Soldier shoots himself, is captured
The suspect, identified by the surname Lim, shot himself in his upper chest at around 2:55 p.m. yesterday on a mountain in Hyeonnae-myeon, Goseong County, Gangwon, with a K-2 standard-issue rifle. After killing five of his fellow soldiers and injuring seven Saturday night, Lim fled from the frontline General Outpost (GOP) in Goseong with the rifle.
Lim’s suicidal act came after a day of efforts by the military to persuade him to surrender. His father and older brother were also at the scene of the standoff to plead with the suspect to turn himself in.
“At around 11:25 a.m., [Lim’s] father and brother arrived at the site and began talking [with Lim],” said Defense Ministry spokesman Kim Min-seok during a press briefing yesterday, shortly after Lim’s capture. “But the soldier did not do [what his relatives requested] and hurt himself.”
An official at the Ministry of Defense said the suspect, 22, remained conscious while being transported to Gangneung Asan Hospital in Gangwon on a military helicopter, though he suffered blood loss from the self-inflicted wound.
The suicide attempt ended a 23-hour standoff in the far northeastern border town of Hyeonnae-myeon, about seven kilometers northeast of the scene of the shooting rampage. During the manhunt, one platoon leader was shot in the arm allegedly by Lim on Sunday. Another soldier was shot in a friendly fire incident at dawn yesterday. Both are in stable condition, according to the Defense Ministry.
After the first exchange of fire between Lim and the military, the two sides squared off all throughout Sunday night and Monday morning as the authorities sought to capture him alive to discern the motive behind his deadly rampage.
In an effort to calm Lim down and talk him into surrendering, Special Forces soldiers got close enough to him yesterday morning to toss him a mobile phone. He had requested the phone to talk to his father. According to Defense Ministry spokesman Kim, the suspect talked to his father at 8:40 a.m.
Lim was also provided with bread, a bottle of water and ready-to-eat rations during the standoff by Special Forces members.
To prevent Lim from fleeing up the mountain, the military set up a three-layered cordon involving nine battalions in a three-kilometers (1.8-mile) ring.
The official said three unarmed Special Forces soldiers got within seven to eight meters of Lim accompanied by his father and brother before Lim shot himself. Just minutes before his suicidal act, Lim asked for a pen and a paper, apparently to write a suicide note. It was not clear yet what he wrote on the paper.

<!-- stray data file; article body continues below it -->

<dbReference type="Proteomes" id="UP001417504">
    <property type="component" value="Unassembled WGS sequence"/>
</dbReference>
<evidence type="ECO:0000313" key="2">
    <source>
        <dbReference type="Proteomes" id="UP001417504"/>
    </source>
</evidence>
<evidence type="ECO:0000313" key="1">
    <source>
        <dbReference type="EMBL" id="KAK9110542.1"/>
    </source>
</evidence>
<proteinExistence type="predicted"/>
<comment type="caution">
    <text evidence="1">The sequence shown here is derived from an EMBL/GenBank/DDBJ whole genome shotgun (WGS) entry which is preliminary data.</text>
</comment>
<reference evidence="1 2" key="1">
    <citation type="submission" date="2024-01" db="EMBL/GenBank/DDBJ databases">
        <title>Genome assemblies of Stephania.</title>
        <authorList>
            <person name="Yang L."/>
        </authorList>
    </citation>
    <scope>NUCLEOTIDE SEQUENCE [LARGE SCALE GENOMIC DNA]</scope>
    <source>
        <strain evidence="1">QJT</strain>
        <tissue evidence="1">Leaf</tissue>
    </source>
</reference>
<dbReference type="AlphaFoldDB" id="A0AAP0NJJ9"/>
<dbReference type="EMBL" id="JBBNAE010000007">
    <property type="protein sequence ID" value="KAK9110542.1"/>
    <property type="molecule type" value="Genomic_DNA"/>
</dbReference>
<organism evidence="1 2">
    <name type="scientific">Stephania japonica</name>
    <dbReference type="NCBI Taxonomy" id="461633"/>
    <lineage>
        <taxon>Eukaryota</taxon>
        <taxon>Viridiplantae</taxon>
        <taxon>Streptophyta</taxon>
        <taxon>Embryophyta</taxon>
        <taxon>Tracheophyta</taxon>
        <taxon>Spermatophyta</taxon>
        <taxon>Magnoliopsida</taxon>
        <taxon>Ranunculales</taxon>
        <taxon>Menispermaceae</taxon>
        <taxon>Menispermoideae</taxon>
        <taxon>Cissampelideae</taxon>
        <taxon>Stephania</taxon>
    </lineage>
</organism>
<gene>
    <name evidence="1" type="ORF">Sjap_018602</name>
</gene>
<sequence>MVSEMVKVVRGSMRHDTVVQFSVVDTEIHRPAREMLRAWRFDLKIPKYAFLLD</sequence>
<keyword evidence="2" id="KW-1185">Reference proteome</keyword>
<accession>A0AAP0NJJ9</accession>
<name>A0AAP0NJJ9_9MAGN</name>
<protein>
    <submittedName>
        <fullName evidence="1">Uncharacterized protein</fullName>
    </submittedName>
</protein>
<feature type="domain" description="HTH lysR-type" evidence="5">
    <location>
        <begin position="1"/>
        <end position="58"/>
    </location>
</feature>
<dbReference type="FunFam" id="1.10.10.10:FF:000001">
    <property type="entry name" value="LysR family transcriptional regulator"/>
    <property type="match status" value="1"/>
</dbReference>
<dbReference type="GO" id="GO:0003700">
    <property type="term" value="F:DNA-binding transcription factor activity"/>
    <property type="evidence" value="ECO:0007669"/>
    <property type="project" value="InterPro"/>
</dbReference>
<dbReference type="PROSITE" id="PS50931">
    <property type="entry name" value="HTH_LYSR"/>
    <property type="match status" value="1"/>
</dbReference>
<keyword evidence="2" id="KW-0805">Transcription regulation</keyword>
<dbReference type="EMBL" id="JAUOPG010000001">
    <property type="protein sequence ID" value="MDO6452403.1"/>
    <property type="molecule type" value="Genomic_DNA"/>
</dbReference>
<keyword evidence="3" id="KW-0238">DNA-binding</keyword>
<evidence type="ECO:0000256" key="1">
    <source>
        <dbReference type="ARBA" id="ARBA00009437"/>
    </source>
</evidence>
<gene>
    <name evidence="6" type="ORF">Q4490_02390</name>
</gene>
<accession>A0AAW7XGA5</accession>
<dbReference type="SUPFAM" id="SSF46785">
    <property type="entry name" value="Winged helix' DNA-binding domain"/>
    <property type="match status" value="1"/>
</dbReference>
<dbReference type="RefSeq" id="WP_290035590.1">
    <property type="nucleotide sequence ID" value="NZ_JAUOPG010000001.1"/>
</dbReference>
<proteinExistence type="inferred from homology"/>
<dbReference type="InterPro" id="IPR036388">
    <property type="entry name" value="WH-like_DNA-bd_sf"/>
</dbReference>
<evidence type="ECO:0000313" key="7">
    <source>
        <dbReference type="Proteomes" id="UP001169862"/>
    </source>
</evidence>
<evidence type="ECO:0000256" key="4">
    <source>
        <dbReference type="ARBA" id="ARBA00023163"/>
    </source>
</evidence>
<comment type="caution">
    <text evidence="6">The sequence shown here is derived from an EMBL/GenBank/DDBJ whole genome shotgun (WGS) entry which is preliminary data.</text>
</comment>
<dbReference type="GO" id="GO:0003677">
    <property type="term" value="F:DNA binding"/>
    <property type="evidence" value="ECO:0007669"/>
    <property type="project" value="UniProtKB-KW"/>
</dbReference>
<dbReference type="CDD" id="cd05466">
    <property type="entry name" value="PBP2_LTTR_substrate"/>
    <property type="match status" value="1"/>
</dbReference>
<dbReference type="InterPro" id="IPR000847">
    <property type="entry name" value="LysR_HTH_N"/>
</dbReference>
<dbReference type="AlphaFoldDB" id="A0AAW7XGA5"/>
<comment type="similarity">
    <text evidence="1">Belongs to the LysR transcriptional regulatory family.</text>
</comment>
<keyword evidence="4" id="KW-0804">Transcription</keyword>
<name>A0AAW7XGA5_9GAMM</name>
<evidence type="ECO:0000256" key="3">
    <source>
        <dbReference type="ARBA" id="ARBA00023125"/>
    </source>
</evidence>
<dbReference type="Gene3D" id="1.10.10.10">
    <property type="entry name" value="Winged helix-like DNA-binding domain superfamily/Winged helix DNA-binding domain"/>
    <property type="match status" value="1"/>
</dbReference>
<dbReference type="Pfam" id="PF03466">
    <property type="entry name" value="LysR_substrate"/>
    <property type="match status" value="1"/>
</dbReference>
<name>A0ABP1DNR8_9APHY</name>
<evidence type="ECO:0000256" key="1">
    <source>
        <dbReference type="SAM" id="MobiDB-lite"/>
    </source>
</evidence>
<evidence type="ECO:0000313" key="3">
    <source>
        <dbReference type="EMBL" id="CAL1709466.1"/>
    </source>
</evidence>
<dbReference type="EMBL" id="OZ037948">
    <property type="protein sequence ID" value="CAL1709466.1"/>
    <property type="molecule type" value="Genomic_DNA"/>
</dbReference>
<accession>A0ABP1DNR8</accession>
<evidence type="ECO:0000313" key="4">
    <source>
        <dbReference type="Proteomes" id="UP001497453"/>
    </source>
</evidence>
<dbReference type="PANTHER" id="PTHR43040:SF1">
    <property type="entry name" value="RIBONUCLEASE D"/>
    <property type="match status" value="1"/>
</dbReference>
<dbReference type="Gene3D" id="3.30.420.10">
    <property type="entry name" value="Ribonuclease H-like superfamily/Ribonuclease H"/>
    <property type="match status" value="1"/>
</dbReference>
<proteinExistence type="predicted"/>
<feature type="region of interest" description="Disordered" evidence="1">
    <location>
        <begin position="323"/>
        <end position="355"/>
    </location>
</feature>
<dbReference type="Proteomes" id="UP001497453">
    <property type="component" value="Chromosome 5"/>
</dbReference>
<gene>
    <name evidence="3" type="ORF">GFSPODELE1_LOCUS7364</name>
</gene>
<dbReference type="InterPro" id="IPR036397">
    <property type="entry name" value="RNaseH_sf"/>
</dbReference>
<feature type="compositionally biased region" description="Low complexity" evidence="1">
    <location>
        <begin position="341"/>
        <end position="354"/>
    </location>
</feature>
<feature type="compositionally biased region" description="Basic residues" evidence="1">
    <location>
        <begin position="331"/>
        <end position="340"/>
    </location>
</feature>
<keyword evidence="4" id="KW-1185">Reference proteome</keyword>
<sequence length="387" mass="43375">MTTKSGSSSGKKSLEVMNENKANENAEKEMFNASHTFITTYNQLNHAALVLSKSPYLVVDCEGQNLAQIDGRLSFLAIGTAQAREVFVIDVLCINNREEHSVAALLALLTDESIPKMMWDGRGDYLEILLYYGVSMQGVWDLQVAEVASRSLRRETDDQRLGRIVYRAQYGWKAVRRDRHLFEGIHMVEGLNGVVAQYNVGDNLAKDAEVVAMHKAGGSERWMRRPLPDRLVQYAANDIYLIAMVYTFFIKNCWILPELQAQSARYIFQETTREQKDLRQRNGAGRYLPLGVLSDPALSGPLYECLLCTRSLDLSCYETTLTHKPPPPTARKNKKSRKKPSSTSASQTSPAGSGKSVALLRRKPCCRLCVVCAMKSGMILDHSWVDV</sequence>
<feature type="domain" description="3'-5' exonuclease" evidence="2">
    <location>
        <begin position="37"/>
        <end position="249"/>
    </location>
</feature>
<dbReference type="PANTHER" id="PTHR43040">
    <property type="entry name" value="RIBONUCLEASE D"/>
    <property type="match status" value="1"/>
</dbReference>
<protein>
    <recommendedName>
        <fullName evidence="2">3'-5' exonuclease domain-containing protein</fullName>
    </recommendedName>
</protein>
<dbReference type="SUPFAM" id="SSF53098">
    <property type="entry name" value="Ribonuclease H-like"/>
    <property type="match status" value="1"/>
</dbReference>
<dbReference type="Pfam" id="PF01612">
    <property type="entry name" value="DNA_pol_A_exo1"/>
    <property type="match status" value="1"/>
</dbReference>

According to the JoongAng Ilbo, Lim told his father and brother before he shot himself that he couldn’t surrender because he would certainly face the death penalty for what he had done.
Contrary to earlier reports that Lim fled his post carrying his rifle, 60 bullets and one grenade, the official said he did not have a grenade.
After his shift on Saturday, Sgt. Lim threw a grenade and then opened fire on his fellow soldiers at around 8:15 p.m. in and around the barracks at the frontline General Outpost (GOP) in Goseong, killing five soldiers and injuring seven others. The Defense Ministry said Lim threw the grenade following the end of his shift and then fired multiple rounds with his K-2 rifle on his way into the building.
Lim continued his rampage inside the barracks, where his comrades were unarmed and vulnerable to attack. Those outside of the barracks at the time of the incident had already turned in their weapons following the conclusion of daily duties. It was not yet known whether there were armed soldiers present who could have stopped Lim. Lim, who was tasked with patrolling a fence along the demilitarized zone facing the North in Goseong, has less than three months until he was to be discharged from military service on Sept. 16.
A military official told the JoongAng Ilbo that Lim was a very introverted person but did not show violent tendencies during his military service. The Central Investigation Division at the Army Headquarters is now investigating Lim’s journals and counseling reports. Serving in frontline units patrolling the DMZ is known for being stressful and physically fatiguing work. The DMZ is two and a half miles wide and laden with land mines left from the 1950-53 Korean War. It spans the peninsula at the 38th parallel.
A joint memorial altar for the five soldiers killed in the spree was set up yesterday at the Armed Forces Medical Command in Seongnam in Gyeonggi. All able-bodied men in South Korea are required to serve in the military for 22 months. The South technically remains at war with North Korea.
The rampage in Goseong over the weekend comes just three years after an incident in 2011 in which a marine killed four fellow soldiers out of anger over what he believed was a coercive and hostile military culture. The suspect tried to blow himself up with a grenade but was thwarted.
In 2005, a private went on a shooting spree at an outpost in Yeoncheon County, Gyeonggi, killing eight soldiers and seriously injuring two others.
Both men were sentenced to death in courts-martial, though those executions have yet to be carried out. South Korea has not carried out an execution since 1998 though it still has a death penalty.
BY KANG JIN-KYU, JUNG WON-YEOB [email@example.com]